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Involvement of Low-Density Lipoprotein Receptor in the Pathogenesis of Pulmonary Hypertension.

  • Author(s): Umar, Soban
  • Ruffenach, Gregoire
  • Moazeni, Shayan
  • Vaillancourt, Mylene
  • Hong, Jason
  • Cunningham, Christine
  • Cao, Nancy
  • Navab, Sara
  • Sarji, Shervin
  • Li, Min
  • Lee, Lisa
  • Fishbein, Greg
  • Ardehali, Abbas
  • Navab, Mohamad
  • Reddy, Srinivasa T
  • Eghbali, Mansoureh
  • et al.
Abstract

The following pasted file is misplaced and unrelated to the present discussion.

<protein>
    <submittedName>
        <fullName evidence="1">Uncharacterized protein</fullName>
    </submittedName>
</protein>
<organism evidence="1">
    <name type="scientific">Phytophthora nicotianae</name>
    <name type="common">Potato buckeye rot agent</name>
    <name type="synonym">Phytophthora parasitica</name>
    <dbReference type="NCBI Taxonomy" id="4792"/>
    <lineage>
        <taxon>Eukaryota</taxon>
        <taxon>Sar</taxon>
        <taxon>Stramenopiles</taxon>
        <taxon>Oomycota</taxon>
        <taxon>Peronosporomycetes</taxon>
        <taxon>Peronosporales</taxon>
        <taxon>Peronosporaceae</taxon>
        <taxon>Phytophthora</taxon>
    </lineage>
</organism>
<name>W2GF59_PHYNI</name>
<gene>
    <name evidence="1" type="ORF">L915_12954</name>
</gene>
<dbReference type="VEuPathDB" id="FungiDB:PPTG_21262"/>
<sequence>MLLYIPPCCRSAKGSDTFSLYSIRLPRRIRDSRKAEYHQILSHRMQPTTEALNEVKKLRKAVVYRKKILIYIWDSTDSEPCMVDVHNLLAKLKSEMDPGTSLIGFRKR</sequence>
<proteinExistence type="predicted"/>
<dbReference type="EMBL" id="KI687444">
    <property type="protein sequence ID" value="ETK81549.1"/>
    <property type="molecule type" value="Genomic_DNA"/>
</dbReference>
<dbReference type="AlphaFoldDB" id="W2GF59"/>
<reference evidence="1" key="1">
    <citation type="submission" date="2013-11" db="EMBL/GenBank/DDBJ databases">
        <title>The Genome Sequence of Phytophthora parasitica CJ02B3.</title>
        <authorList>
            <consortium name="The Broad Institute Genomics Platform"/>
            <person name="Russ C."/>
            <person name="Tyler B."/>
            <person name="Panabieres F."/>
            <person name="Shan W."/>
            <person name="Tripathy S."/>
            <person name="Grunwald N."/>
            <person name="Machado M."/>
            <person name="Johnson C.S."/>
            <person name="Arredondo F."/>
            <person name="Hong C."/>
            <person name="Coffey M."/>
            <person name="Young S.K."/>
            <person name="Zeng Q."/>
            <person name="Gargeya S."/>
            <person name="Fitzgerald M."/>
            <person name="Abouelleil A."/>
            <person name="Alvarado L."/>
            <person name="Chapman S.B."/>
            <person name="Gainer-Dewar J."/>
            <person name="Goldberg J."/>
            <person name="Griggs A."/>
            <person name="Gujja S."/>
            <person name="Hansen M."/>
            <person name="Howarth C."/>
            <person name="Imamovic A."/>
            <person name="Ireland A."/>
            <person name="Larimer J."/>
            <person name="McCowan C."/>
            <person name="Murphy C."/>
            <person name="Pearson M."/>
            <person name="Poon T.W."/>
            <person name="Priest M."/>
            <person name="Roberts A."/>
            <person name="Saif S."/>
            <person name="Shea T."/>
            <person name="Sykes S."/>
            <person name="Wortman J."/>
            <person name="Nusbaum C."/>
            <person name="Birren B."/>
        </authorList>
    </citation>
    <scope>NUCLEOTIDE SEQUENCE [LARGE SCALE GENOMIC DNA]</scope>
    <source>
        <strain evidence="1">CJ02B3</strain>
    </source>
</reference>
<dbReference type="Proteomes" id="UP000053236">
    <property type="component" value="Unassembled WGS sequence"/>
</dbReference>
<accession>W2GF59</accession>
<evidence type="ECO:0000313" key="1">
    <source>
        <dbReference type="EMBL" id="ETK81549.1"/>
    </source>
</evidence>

Background Recently, we and others have reported a causal role for oxidized lipids in the pathogenesis of pulmonary hypertension (PH). However, the role of low-density lipoprotein receptor (LDL-R) in PH is not known. Methods and Results We examined the role of LDL-R in the development of PH and determined the efficacy of high-density lipoprotein mimetic peptide 4F in mitigating PH. Explanted human lungs and plasma from patients with PH and control subjects were analyzed for gene expression, histological characteristics, and lipoprotein oxidation. Male LDL-R null (LDL-R knockout) mice (12-15 months old) were fed chow, Western diet (WD), WD with 4F, and WD with scramble peptide for 12 weeks. Serial echocardiography, cardiac catheterization, oxidized LDL assay, real-time quantitative reverse transcription-polymerase chain reaction, and histological analysis were performed. The effect of LDL-R knockdown and oxidized LDL on human pulmonary artery smooth muscle cell proliferation was assessed in vitro. LDL-R and CD36 expression levels were significantly downregulated in the lungs of patients with PH. Patients with PH also had increased lung lipid deposits, oxidized LDL, E06 immunoreactivity, and plasma oxidized LDL/LDL ratio. LDL-R knockout mice on WD developed PH, right ventricular hypertrophy, right ventricular dysfunction, pulmonary vascular remodeling, fibrosis, and lipid deposition in lungs, aortic atherosclerosis, and left ventricular dysfunction, which were prevented by 4F. Interestingly, PH in WD group preceded left ventricular dysfunction. Oxidized LDL or LDL-R knockdown significantly increased proliferation of human pulmonary artery smooth muscle cells in vitro. Conclusions Human PH is associated with decreased LDL-R in lungs and increased oxidized LDL in lungs and plasma. WD-fed LDL-R knockout mice develop PH and right ventricular dysfunction, implicating a role for LDL-R and oxidized lipids in PH.

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